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Tennessee's liberal activists, naturally euphoric over Barack Obama's election, think they can work that same magic here in the 2010 governor's race. All it takes is a computer and an Internet connection and--viola!
--the campaign contributions will pour in, and the populace will rise up to demand the election of the candidate of change and hope, whichever Democrat that may turn out to be.
Chip Forrester's election as Democratic Party chair was a victory for the grassroots people, who have decided the moneyed establishment is their big problem.Betty Bean did this story
on one of these activists--Knoxville schoolteacher Gloria Johnson, who worked for Obama during her summer vacation. "Before the election, it was 'Obama for America.' Now it's 'Organizing for America 2.0.' And I'm an organizer," says Johnson, who showed up in Nashville wearing a bow tie to support Forrester on the day of his election.
"They made fun of Chip because he wore a bow tie, so that's why all of
the Knoxville people put on bow ties," Johnson says. "They said they'd
take their money elsewhere if Chip were chair. It's funny to me that
they felt that fundraising is the main part of the party's task - the
main problem with the party is getting people involved. ... Even after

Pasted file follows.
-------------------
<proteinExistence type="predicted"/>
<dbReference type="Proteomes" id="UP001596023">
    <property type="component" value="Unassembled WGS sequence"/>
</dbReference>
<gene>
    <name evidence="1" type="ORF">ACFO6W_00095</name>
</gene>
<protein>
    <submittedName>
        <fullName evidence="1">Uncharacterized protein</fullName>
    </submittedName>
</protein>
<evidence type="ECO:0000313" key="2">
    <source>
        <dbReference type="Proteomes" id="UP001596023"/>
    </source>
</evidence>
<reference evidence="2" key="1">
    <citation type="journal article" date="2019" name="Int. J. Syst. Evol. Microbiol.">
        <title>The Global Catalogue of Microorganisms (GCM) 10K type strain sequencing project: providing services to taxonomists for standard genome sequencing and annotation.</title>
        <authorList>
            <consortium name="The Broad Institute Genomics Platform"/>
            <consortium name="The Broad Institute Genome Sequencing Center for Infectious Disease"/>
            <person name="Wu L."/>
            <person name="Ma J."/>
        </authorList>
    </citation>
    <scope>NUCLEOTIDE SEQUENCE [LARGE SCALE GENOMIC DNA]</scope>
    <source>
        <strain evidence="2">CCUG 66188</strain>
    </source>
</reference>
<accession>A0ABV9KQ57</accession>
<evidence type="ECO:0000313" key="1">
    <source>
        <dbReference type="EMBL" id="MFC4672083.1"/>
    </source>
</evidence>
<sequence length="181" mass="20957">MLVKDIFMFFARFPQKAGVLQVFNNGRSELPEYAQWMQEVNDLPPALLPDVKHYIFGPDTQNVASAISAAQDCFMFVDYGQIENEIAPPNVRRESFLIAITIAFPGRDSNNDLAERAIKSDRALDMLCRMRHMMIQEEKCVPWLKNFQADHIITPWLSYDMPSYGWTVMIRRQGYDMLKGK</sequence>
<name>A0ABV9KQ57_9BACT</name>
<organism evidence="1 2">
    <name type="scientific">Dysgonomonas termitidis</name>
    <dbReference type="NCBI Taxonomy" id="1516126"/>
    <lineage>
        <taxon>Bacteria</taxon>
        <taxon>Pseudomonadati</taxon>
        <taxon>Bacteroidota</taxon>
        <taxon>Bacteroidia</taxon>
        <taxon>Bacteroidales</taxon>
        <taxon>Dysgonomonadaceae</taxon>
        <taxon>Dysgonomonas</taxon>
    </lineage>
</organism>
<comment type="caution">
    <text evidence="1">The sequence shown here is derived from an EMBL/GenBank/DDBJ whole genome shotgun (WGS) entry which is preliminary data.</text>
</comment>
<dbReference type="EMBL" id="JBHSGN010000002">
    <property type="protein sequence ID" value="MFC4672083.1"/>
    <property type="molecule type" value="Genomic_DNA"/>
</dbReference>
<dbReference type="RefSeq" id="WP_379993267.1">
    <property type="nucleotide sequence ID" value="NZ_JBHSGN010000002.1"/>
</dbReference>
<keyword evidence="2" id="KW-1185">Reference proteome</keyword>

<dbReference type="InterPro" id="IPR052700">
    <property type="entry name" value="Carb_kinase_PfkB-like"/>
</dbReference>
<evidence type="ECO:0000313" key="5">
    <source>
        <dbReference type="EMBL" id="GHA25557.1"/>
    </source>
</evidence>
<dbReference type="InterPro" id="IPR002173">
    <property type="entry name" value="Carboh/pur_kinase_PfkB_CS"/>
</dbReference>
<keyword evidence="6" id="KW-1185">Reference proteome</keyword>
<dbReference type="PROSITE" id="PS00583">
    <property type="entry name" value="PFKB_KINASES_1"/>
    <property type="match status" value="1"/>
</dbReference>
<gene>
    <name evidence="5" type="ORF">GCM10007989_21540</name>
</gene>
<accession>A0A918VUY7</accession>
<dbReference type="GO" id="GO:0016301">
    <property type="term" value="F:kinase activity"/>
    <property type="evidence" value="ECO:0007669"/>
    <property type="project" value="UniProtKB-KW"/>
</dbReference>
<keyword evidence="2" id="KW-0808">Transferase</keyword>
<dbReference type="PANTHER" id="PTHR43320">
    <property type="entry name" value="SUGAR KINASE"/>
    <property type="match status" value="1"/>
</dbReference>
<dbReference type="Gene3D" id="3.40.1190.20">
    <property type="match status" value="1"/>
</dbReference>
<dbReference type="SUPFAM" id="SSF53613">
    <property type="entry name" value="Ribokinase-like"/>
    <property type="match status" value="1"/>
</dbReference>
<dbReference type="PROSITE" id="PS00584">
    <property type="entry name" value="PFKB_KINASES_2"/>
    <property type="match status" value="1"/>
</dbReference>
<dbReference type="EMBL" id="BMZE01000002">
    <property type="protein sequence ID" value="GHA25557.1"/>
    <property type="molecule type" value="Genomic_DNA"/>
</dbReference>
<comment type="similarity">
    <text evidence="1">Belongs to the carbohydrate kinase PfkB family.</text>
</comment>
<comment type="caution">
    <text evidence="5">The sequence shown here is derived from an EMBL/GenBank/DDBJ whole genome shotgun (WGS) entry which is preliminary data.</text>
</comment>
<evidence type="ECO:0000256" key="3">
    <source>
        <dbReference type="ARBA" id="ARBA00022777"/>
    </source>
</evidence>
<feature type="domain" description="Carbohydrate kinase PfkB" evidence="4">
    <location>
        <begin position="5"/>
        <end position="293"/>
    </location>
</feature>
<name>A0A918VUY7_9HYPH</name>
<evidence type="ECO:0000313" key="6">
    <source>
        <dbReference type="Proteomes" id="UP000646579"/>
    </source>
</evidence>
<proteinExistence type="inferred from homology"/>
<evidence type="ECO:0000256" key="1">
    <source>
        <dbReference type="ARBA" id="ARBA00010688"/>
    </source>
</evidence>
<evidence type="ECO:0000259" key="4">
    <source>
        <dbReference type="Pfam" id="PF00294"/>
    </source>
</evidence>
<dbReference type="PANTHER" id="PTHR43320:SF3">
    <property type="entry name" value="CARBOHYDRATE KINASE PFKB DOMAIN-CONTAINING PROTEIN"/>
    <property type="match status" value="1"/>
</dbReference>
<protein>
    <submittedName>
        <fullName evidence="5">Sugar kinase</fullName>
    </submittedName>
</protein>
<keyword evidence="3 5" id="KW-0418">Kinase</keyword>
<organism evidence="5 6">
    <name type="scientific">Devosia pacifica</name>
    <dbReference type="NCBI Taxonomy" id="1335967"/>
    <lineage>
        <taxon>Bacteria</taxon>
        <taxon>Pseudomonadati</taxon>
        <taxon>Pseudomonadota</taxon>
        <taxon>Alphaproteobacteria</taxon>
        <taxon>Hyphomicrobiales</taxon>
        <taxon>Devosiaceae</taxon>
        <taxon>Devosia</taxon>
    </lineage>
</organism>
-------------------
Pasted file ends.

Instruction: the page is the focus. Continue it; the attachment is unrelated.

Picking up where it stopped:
this past election, I don't think a lot of them understand the effect
that the grassroots organization can have."
establishment frets, these activists are delighted that it looks like
Democrats might wind up offering an unknown, second-tier candidate as
their nominee for governor. Their two favorites: Kim McMillan and Andy
Berke. Both are bright-eyed and chipper and can pretend to the mantle of change. Berke is young and liberal and Jewish, and McMillan
is young and liberal and female. (Let's not talk about all those years
she was soooo cozy in the House with the ultimate good ol' boy, Jimmy Naifeh.)
Party veterans are snorting at the naiveté. It's like something out of a Disney movie, they say. When you wish upon a star ...
As one of our many anonymous insider sources observes, "These kids just don't get it. They actually
think all they have to do is turn on their computer and the money will
start flooding in. If you're Barack Obama or Howard Dean, you can raise
money online. If you're Andy Berke or Kim McMillan, you can't. They're
going to find that out."Update:
Tennessee progressive bloggers--all of them!--are launching what they're calling a "Chip In!" online fund-raising blogathon
to support the Tennessee Democratic Party "during this critical rebuilding phase." h/t Kleinheider Update II: Aunt B says
our smug anonymous insider pisses her off so much she thinks everybody ought to rise up and make online donations to the Democrats "because we need to scare the shit out of guys like that."Update III
: Sean Braisted
urges donations too. "So, if you are like me, and you don't have a ton of money to spare, but
can give up the equivalent of a bottle of Maker's Mark...please help
this grassroots movement grow." I don't know about you, but I'm getting all weepy here.Update IV: Newscoma
. "Sometimes it starts with just a few people and a message can grow and spread." Oh God, it's really happening! Update V:
Sadly, some might say, the results of today's blogathon
have proven the smug anonymous insider's point.